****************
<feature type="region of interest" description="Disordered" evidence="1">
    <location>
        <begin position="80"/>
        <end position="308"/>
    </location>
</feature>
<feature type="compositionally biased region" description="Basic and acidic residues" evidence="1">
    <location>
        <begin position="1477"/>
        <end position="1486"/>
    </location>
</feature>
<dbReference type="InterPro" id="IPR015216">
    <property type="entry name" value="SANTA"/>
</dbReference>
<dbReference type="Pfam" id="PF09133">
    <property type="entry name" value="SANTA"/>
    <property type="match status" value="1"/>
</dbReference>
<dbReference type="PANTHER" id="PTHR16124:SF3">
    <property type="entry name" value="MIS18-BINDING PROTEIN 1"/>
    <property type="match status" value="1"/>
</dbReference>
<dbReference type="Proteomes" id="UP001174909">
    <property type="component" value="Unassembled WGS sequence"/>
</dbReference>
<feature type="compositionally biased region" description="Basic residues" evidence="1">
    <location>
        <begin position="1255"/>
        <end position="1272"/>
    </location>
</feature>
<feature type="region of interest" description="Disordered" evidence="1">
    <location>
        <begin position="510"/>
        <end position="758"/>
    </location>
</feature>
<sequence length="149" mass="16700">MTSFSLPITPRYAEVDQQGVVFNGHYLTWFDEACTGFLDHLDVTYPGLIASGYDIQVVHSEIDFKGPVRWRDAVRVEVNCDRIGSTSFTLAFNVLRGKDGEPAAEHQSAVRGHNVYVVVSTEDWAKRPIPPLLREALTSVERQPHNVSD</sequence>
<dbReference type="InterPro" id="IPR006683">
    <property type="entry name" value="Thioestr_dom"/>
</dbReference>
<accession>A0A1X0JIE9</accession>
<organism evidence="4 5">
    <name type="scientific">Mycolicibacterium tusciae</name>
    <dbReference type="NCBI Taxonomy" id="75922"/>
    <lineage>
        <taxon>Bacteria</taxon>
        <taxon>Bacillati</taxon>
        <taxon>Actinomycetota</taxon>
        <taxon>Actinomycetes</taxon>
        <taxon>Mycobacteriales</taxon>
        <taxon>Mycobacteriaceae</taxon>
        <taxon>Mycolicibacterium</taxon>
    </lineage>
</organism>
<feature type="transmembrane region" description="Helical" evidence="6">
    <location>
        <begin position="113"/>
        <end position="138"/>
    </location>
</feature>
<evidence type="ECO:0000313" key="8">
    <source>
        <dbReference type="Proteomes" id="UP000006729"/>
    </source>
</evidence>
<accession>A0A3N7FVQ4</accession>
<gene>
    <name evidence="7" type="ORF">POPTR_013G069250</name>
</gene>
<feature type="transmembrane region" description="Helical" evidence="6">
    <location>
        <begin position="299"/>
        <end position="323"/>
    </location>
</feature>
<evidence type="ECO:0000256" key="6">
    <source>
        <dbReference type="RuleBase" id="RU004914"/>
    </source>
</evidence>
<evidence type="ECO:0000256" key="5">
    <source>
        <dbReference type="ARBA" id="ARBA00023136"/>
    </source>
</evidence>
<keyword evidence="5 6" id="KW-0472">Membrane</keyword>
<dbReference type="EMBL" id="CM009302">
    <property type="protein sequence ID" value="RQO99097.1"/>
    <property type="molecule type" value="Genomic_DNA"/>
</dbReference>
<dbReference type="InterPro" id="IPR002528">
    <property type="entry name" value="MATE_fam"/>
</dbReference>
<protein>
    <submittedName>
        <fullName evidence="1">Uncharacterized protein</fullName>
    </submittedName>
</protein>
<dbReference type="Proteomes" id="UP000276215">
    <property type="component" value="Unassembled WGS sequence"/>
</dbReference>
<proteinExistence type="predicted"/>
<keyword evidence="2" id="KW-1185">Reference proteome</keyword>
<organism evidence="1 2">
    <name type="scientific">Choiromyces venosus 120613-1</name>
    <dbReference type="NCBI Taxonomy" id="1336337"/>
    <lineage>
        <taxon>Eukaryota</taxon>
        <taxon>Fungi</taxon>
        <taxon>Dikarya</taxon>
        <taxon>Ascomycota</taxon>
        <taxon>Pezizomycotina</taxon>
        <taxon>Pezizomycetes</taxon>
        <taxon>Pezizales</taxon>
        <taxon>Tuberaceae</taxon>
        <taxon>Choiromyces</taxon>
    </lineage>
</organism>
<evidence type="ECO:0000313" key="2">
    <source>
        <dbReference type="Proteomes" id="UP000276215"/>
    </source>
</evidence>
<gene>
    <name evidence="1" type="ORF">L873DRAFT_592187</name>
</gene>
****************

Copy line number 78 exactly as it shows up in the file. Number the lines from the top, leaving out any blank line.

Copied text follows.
<evidence type="ECO:0000256" key="6">